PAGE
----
Waste Not, Want Not


      by Greg Kishbaugh

     The USDA reports that 36 million tons of food is wasted each year in the United States alone, worth $162 billion. Per family, that comes to 654 pounds worth more than $936. Wasted food and consumer items is an enormous problem and one that consumers are beginning to recognize more.
     In a recent survey conducted by an industry tech company, nearly 90 percent of respondents felt that the average amount of food and consumables a typical person throws away is a “huge waste,” while 85 percent resent the fact that they are not getting their money’s worth. Additionally, 57 percent believe it is the manufacturer, and packaging producers, that are to blame for the waste.

     Respondents hate wasted consumer products so intensely that when asked to rate their dislike for certain activities on a scale from 1 to 10, wasting consumer products received an average score of 4.8, which is the same rating as doing taxes.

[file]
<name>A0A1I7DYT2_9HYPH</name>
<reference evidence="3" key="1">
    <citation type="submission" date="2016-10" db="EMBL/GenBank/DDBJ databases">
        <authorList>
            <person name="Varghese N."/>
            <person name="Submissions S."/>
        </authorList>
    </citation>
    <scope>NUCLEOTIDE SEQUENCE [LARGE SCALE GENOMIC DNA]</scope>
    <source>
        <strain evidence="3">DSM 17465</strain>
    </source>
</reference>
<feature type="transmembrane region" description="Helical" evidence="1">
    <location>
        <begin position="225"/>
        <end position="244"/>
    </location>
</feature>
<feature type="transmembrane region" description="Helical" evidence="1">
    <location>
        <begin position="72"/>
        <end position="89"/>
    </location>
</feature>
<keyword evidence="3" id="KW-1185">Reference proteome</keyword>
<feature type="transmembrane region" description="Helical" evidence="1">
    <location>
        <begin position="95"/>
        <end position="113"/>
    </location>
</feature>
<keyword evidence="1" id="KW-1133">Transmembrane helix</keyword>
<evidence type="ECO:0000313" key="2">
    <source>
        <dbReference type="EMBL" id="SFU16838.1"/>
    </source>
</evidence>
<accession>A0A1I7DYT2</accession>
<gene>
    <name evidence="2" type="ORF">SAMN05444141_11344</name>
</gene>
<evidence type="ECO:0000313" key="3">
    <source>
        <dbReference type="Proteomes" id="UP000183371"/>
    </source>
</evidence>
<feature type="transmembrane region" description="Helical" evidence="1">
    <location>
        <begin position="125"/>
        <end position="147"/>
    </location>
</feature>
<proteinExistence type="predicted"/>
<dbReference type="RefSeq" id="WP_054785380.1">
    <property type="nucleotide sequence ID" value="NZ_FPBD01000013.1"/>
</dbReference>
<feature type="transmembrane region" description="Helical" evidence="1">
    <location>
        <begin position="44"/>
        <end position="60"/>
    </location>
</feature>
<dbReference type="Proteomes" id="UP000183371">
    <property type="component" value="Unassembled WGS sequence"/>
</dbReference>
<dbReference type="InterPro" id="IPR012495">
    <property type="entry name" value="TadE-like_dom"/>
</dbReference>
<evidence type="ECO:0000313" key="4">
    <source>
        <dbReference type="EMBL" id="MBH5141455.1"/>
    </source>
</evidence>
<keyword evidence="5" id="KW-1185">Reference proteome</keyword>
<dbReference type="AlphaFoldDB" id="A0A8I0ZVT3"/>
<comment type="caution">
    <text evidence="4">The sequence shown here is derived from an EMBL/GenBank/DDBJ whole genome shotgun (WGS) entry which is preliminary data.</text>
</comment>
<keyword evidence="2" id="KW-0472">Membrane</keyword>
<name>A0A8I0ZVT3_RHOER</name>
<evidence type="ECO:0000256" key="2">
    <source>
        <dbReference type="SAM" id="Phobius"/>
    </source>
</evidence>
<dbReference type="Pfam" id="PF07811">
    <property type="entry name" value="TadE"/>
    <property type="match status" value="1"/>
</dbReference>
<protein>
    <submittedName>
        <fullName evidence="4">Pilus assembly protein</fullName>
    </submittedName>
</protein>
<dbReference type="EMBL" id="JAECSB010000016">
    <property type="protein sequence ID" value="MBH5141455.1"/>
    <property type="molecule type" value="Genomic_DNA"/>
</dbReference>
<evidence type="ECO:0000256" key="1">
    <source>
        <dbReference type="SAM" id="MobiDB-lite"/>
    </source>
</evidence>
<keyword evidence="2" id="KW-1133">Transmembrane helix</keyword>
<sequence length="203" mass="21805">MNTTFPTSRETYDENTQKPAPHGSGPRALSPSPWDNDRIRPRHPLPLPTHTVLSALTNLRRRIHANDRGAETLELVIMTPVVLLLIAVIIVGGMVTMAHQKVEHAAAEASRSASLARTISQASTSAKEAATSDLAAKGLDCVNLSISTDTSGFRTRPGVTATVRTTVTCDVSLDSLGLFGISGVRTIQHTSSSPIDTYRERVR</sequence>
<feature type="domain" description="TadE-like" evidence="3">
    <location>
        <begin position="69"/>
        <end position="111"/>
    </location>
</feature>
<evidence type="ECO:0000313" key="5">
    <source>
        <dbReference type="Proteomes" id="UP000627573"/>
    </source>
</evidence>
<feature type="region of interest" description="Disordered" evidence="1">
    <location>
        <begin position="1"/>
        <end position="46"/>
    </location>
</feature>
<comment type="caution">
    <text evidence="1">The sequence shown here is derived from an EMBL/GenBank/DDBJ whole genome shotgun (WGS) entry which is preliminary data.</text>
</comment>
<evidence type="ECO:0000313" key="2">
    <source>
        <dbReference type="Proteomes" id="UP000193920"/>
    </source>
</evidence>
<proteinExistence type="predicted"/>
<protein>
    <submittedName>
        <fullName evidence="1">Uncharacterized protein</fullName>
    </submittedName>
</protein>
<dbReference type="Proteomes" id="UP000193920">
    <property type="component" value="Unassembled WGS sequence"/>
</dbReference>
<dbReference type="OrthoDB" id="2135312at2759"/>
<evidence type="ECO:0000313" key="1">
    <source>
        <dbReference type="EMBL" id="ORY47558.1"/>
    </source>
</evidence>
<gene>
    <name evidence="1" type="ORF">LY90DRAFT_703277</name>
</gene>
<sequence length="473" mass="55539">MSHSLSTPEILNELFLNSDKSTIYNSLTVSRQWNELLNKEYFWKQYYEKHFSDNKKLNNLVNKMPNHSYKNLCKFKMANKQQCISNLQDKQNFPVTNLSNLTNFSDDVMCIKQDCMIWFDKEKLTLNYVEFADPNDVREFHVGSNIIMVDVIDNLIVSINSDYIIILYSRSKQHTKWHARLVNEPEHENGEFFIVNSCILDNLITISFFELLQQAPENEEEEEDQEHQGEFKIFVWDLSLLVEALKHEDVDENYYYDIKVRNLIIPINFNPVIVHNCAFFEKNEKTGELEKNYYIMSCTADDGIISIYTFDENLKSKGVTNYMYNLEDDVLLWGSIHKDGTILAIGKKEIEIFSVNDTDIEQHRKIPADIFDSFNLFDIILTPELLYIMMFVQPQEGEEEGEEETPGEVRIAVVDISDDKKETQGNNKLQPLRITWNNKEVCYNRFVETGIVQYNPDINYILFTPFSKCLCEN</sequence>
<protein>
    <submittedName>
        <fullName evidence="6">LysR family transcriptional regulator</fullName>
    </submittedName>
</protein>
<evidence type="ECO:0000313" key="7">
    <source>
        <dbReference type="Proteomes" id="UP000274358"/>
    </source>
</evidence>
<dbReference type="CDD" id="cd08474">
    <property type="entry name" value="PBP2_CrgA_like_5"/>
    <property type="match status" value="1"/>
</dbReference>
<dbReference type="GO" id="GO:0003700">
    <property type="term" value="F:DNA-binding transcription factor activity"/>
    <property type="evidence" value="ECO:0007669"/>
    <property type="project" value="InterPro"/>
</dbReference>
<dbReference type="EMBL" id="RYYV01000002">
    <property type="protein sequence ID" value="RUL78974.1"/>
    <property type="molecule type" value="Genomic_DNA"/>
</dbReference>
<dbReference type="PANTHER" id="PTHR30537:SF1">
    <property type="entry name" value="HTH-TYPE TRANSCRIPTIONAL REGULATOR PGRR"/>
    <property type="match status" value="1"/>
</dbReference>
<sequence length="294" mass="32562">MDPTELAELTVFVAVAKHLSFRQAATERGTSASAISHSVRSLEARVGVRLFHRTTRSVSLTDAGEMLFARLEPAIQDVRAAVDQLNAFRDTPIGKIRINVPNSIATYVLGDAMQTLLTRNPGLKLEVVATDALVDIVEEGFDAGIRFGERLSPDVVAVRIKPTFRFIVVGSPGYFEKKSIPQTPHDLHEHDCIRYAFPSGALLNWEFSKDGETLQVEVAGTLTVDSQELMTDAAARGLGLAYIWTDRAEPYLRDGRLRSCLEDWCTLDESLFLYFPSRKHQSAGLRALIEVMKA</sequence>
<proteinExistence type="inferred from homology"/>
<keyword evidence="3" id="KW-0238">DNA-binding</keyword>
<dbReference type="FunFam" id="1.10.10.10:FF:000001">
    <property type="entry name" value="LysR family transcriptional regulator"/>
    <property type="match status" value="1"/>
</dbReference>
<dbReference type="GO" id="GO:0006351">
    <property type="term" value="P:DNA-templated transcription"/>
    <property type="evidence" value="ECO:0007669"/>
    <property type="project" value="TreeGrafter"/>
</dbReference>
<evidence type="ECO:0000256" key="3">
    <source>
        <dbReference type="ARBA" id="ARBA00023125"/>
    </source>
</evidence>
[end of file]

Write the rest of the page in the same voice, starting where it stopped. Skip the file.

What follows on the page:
In these days of increased environmental awareness, it is a bit surprising that only 15 percent of respondents cited environmental concerns as the main reason they dislike waste. Most respondents seemed much more concerned with the monetary impact.
     So intent were respondents in getting every drop of consumer goods from their packaging, that 13 percent reported having injured themselves in trying to do so.
     The average consumer aversion to waste is an undisputed opportunity for converters. An average of 70 percent of respondents said they would be willing to change brands if it had more efficient packaging.

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